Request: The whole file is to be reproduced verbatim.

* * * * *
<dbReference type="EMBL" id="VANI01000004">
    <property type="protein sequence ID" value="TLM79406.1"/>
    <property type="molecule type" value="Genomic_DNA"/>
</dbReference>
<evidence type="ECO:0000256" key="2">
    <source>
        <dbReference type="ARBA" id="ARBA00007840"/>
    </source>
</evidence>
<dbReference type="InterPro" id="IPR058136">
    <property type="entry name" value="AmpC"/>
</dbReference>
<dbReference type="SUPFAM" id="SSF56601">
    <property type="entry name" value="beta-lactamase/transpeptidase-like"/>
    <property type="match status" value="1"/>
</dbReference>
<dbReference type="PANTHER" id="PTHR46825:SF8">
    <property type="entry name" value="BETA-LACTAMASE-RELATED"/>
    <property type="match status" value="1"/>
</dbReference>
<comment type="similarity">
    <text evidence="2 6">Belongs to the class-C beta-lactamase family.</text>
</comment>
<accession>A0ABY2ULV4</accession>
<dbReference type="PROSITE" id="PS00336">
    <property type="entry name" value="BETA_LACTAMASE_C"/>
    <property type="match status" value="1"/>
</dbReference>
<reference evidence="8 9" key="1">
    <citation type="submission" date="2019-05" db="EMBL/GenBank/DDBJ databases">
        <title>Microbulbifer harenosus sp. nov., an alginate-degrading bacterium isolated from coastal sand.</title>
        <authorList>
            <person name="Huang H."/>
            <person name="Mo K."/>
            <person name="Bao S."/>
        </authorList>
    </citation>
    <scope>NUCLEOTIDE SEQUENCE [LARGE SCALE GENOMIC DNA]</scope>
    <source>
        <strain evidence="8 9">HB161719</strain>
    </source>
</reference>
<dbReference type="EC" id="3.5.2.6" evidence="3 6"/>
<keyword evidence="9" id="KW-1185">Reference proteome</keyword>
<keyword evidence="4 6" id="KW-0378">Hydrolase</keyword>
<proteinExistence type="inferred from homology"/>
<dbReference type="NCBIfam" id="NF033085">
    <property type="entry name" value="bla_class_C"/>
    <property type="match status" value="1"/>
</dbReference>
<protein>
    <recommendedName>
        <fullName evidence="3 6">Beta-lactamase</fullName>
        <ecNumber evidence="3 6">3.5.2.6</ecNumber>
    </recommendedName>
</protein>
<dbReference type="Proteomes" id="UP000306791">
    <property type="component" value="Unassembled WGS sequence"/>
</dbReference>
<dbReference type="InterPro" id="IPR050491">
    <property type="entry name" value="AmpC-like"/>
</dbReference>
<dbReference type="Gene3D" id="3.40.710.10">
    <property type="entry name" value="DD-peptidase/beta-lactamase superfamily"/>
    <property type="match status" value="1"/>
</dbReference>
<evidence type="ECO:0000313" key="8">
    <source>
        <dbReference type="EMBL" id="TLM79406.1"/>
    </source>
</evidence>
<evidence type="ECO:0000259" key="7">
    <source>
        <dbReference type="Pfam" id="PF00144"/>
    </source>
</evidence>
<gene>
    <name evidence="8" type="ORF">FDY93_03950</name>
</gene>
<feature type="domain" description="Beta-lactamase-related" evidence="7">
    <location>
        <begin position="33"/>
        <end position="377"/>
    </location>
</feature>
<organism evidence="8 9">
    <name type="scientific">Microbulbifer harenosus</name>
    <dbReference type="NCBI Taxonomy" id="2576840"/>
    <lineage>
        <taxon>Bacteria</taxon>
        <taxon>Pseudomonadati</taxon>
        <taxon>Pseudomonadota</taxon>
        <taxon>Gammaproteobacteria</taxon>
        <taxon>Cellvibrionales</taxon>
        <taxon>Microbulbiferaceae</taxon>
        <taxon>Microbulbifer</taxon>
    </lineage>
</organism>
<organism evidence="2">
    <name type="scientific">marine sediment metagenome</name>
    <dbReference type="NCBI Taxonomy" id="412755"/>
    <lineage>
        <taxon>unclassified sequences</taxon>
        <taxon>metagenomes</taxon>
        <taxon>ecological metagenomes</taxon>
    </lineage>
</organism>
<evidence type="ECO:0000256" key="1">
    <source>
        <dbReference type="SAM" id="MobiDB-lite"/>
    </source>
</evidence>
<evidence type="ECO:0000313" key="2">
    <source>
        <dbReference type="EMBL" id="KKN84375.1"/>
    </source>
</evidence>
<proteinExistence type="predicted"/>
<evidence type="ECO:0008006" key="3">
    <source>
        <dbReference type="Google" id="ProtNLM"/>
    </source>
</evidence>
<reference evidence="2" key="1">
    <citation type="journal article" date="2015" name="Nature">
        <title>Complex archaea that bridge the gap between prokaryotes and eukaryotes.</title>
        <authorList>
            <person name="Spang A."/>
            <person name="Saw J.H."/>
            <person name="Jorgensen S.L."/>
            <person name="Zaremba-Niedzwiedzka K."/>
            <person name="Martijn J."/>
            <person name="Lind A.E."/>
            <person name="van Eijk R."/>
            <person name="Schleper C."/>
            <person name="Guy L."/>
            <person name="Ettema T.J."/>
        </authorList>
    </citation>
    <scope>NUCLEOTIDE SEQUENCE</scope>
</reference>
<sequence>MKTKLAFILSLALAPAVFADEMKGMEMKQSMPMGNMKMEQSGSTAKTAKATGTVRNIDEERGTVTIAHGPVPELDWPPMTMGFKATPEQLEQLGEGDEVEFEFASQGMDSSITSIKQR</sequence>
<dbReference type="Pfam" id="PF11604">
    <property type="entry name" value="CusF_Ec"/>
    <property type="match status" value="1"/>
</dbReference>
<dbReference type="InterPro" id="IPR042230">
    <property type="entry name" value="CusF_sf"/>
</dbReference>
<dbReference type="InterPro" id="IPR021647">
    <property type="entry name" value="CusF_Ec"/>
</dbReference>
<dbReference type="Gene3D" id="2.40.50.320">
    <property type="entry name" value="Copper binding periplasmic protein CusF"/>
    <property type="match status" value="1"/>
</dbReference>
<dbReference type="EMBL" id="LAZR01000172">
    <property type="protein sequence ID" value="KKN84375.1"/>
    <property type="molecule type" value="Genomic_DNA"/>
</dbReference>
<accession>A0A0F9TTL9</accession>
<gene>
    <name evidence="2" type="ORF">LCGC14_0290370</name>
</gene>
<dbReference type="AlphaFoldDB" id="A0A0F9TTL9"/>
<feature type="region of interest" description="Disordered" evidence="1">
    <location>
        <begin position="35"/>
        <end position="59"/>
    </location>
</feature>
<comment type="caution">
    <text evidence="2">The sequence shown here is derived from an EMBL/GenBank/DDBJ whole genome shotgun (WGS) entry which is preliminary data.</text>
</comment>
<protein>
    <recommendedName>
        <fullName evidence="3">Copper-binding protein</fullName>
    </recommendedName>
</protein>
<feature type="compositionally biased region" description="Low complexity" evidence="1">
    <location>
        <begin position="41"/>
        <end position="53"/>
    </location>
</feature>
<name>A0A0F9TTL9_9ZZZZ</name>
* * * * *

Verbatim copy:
<dbReference type="EMBL" id="VANI01000004">
    <property type="protein sequence ID" value="TLM79406.1"/>
    <property type="molecule type" value="Genomic_DNA"/>
</dbReference>
<evidence type="ECO:0000256" key="2">
    <source>
        <dbReference type="ARBA" id="ARBA00007840"/>
    </source>
</evidence>
<dbReference type="InterPro" id="IPR058136">
    <property type="entry name" value="AmpC"/>
</dbReference>
<dbReference type="SUPFAM" id="SSF56601">
    <property type="entry name" value="beta-lactamase/transpeptidase-like"/>
    <property type="match status" value="1"/>
</dbReference>
<dbReference type="PANTHER" id="PTHR46825:SF8">
    <property type="entry name" value="BETA-LACTAMASE-RELATED"/>
    <property type="match status" value="1"/>
</dbReference>
<comment type="similarity">
    <text evidence="2 6">Belongs to the class-C beta-lactamase family.</text>
</comment>
<accession>A0ABY2ULV4</accession>
<dbReference type="PROSITE" id="PS00336">
    <property type="entry name" value="BETA_LACTAMASE_C"/>
    <property type="match status" value="1"/>
</dbReference>
<reference evidence="8 9" key="1">
    <citation type="submission" date="2019-05" db="EMBL/GenBank/DDBJ databases">
        <title>Microbulbifer harenosus sp. nov., an alginate-degrading bacterium isolated from coastal sand.</title>
        <authorList>
            <person name="Huang H."/>
            <person name="Mo K."/>
            <person name="Bao S."/>
        </authorList>
    </citation>
    <scope>NUCLEOTIDE SEQUENCE [LARGE SCALE GENOMIC DNA]</scope>
    <source>
        <strain evidence="8 9">HB161719</strain>
    </source>
</reference>
<dbReference type="EC" id="3.5.2.6" evidence="3 6"/>
<keyword evidence="9" id="KW-1185">Reference proteome</keyword>
<keyword evidence="4 6" id="KW-0378">Hydrolase</keyword>
<proteinExistence type="inferred from homology"/>
<dbReference type="NCBIfam" id="NF033085">
    <property type="entry name" value="bla_class_C"/>
    <property type="match status" value="1"/>
</dbReference>
<protein>
    <recommendedName>
        <fullName evidence="3 6">Beta-lactamase</fullName>
        <ecNumber evidence="3 6">3.5.2.6</ecNumber>
    </recommendedName>
</protein>
<dbReference type="Proteomes" id="UP000306791">
    <property type="component" value="Unassembled WGS sequence"/>
</dbReference>
<dbReference type="InterPro" id="IPR050491">
    <property type="entry name" value="AmpC-like"/>
</dbReference>
<dbReference type="Gene3D" id="3.40.710.10">
    <property type="entry name" value="DD-peptidase/beta-lactamase superfamily"/>
    <property type="match status" value="1"/>
</dbReference>
<evidence type="ECO:0000313" key="8">
    <source>
        <dbReference type="EMBL" id="TLM79406.1"/>
    </source>
</evidence>
<evidence type="ECO:0000259" key="7">
    <source>
        <dbReference type="Pfam" id="PF00144"/>
    </source>
</evidence>
<gene>
    <name evidence="8" type="ORF">FDY93_03950</name>
</gene>
<feature type="domain" description="Beta-lactamase-related" evidence="7">
    <location>
        <begin position="33"/>
        <end position="377"/>
    </location>
</feature>
<organism evidence="8 9">
    <name type="scientific">Microbulbifer harenosus</name>
    <dbReference type="NCBI Taxonomy" id="2576840"/>
    <lineage>
        <taxon>Bacteria</taxon>
        <taxon>Pseudomonadati</taxon>
        <taxon>Pseudomonadota</taxon>
        <taxon>Gammaproteobacteria</taxon>
        <taxon>Cellvibrionales</taxon>
        <taxon>Microbulbiferaceae</taxon>
        <taxon>Microbulbifer</taxon>
    </lineage>
</organism>
<organism evidence="2">
    <name type="scientific">marine sediment metagenome</name>
    <dbReference type="NCBI Taxonomy" id="412755"/>
    <lineage>
        <taxon>unclassified sequences</taxon>
        <taxon>metagenomes</taxon>
        <taxon>ecological metagenomes</taxon>
    </lineage>
</organism>
<evidence type="ECO:0000256" key="1">
    <source>
        <dbReference type="SAM" id="MobiDB-lite"/>
    </source>
</evidence>
<evidence type="ECO:0000313" key="2">
    <source>
        <dbReference type="EMBL" id="KKN84375.1"/>
    </source>
</evidence>
<proteinExistence type="predicted"/>
<evidence type="ECO:0008006" key="3">
    <source>
        <dbReference type="Google" id="ProtNLM"/>
    </source>
</evidence>
<reference evidence="2" key="1">
    <citation type="journal article" date="2015" name="Nature">
        <title>Complex archaea that bridge the gap between prokaryotes and eukaryotes.</title>
        <authorList>
            <person name="Spang A."/>
            <person name="Saw J.H."/>
            <person name="Jorgensen S.L."/>
            <person name="Zaremba-Niedzwiedzka K."/>
            <person name="Martijn J."/>
            <person name="Lind A.E."/>
            <person name="van Eijk R."/>
            <person name="Schleper C."/>
            <person name="Guy L."/>
            <person name="Ettema T.J."/>
        </authorList>
    </citation>
    <scope>NUCLEOTIDE SEQUENCE</scope>
</reference>
<sequence>MKTKLAFILSLALAPAVFADEMKGMEMKQSMPMGNMKMEQSGSTAKTAKATGTVRNIDEERGTVTIAHGPVPELDWPPMTMGFKATPEQLEQLGEGDEVEFEFASQGMDSSITSIKQR</sequence>
<dbReference type="Pfam" id="PF11604">
    <property type="entry name" value="CusF_Ec"/>
    <property type="match status" value="1"/>
</dbReference>
<dbReference type="InterPro" id="IPR042230">
    <property type="entry name" value="CusF_sf"/>
</dbReference>
<dbReference type="InterPro" id="IPR021647">
    <property type="entry name" value="CusF_Ec"/>
</dbReference>
<dbReference type="Gene3D" id="2.40.50.320">
    <property type="entry name" value="Copper binding periplasmic protein CusF"/>
    <property type="match status" value="1"/>
</dbReference>
<dbReference type="EMBL" id="LAZR01000172">
    <property type="protein sequence ID" value="KKN84375.1"/>
    <property type="molecule type" value="Genomic_DNA"/>
</dbReference>
<accession>A0A0F9TTL9</accession>
<gene>
    <name evidence="2" type="ORF">LCGC14_0290370</name>
</gene>
<dbReference type="AlphaFoldDB" id="A0A0F9TTL9"/>
<feature type="region of interest" description="Disordered" evidence="1">
    <location>
        <begin position="35"/>
        <end position="59"/>
    </location>
</feature>
<comment type="caution">
    <text evidence="2">The sequence shown here is derived from an EMBL/GenBank/DDBJ whole genome shotgun (WGS) entry which is preliminary data.</text>
</comment>
<protein>
    <recommendedName>
        <fullName evidence="3">Copper-binding protein</fullName>
    </recommendedName>
</protein>
<feature type="compositionally biased region" description="Low complexity" evidence="1">
    <location>
        <begin position="41"/>
        <end position="53"/>
    </location>
</feature>
<name>A0A0F9TTL9_9ZZZZ</name>